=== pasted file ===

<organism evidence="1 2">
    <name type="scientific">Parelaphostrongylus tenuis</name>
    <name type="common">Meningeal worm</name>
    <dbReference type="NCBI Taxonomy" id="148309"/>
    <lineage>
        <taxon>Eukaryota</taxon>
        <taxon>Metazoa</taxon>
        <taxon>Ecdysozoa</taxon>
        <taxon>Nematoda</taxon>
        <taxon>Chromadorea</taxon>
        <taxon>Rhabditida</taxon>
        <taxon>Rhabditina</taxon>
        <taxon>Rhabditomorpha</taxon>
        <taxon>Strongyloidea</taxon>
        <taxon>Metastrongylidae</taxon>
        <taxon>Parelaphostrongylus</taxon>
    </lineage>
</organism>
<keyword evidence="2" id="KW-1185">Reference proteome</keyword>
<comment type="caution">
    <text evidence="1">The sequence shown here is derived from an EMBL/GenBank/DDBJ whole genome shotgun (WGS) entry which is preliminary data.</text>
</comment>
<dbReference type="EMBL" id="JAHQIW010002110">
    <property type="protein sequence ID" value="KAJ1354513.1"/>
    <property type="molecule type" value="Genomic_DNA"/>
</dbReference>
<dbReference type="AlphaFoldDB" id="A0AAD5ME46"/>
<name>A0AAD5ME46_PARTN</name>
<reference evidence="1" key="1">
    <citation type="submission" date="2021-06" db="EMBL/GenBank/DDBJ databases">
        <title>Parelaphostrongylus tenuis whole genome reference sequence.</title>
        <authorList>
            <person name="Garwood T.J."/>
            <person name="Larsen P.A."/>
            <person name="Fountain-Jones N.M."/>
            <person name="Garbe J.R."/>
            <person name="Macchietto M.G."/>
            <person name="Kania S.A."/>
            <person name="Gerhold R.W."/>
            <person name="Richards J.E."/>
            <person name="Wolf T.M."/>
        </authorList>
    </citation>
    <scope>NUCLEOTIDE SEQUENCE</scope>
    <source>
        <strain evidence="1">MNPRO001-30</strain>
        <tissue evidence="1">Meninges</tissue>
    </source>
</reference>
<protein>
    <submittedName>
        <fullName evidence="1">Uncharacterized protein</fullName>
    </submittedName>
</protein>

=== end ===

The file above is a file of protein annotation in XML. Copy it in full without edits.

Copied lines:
<organism evidence="1 2">
    <name type="scientific">Parelaphostrongylus tenuis</name>
    <name type="common">Meningeal worm</name>
    <dbReference type="NCBI Taxonomy" id="148309"/>
    <lineage>
        <taxon>Eukaryota</taxon>
        <taxon>Metazoa</taxon>
        <taxon>Ecdysozoa</taxon>
        <taxon>Nematoda</taxon>
        <taxon>Chromadorea</taxon>
        <taxon>Rhabditida</taxon>
        <taxon>Rhabditina</taxon>
        <taxon>Rhabditomorpha</taxon>
        <taxon>Strongyloidea</taxon>
        <taxon>Metastrongylidae</taxon>
        <taxon>Parelaphostrongylus</taxon>
    </lineage>
</organism>
<keyword evidence="2" id="KW-1185">Reference proteome</keyword>
<comment type="caution">
    <text evidence="1">The sequence shown here is derived from an EMBL/GenBank/DDBJ whole genome shotgun (WGS) entry which is preliminary data.</text>
</comment>
<dbReference type="EMBL" id="JAHQIW010002110">
    <property type="protein sequence ID" value="KAJ1354513.1"/>
    <property type="molecule type" value="Genomic_DNA"/>
</dbReference>
<dbReference type="AlphaFoldDB" id="A0AAD5ME46"/>
<name>A0AAD5ME46_PARTN</name>
<reference evidence="1" key="1">
    <citation type="submission" date="2021-06" db="EMBL/GenBank/DDBJ databases">
        <title>Parelaphostrongylus tenuis whole genome reference sequence.</title>
        <authorList>
            <person name="Garwood T.J."/>
            <person name="Larsen P.A."/>
            <person name="Fountain-Jones N.M."/>
            <person name="Garbe J.R."/>
            <person name="Macchietto M.G."/>
            <person name="Kania S.A."/>
            <person name="Gerhold R.W."/>
            <person name="Richards J.E."/>
            <person name="Wolf T.M."/>
        </authorList>
    </citation>
    <scope>NUCLEOTIDE SEQUENCE</scope>
    <source>
        <strain evidence="1">MNPRO001-30</strain>
        <tissue evidence="1">Meninges</tissue>
    </source>
</reference>
<protein>
    <submittedName>
        <fullName evidence="1">Uncharacterized protein</fullName>
    </submittedName>
</protein>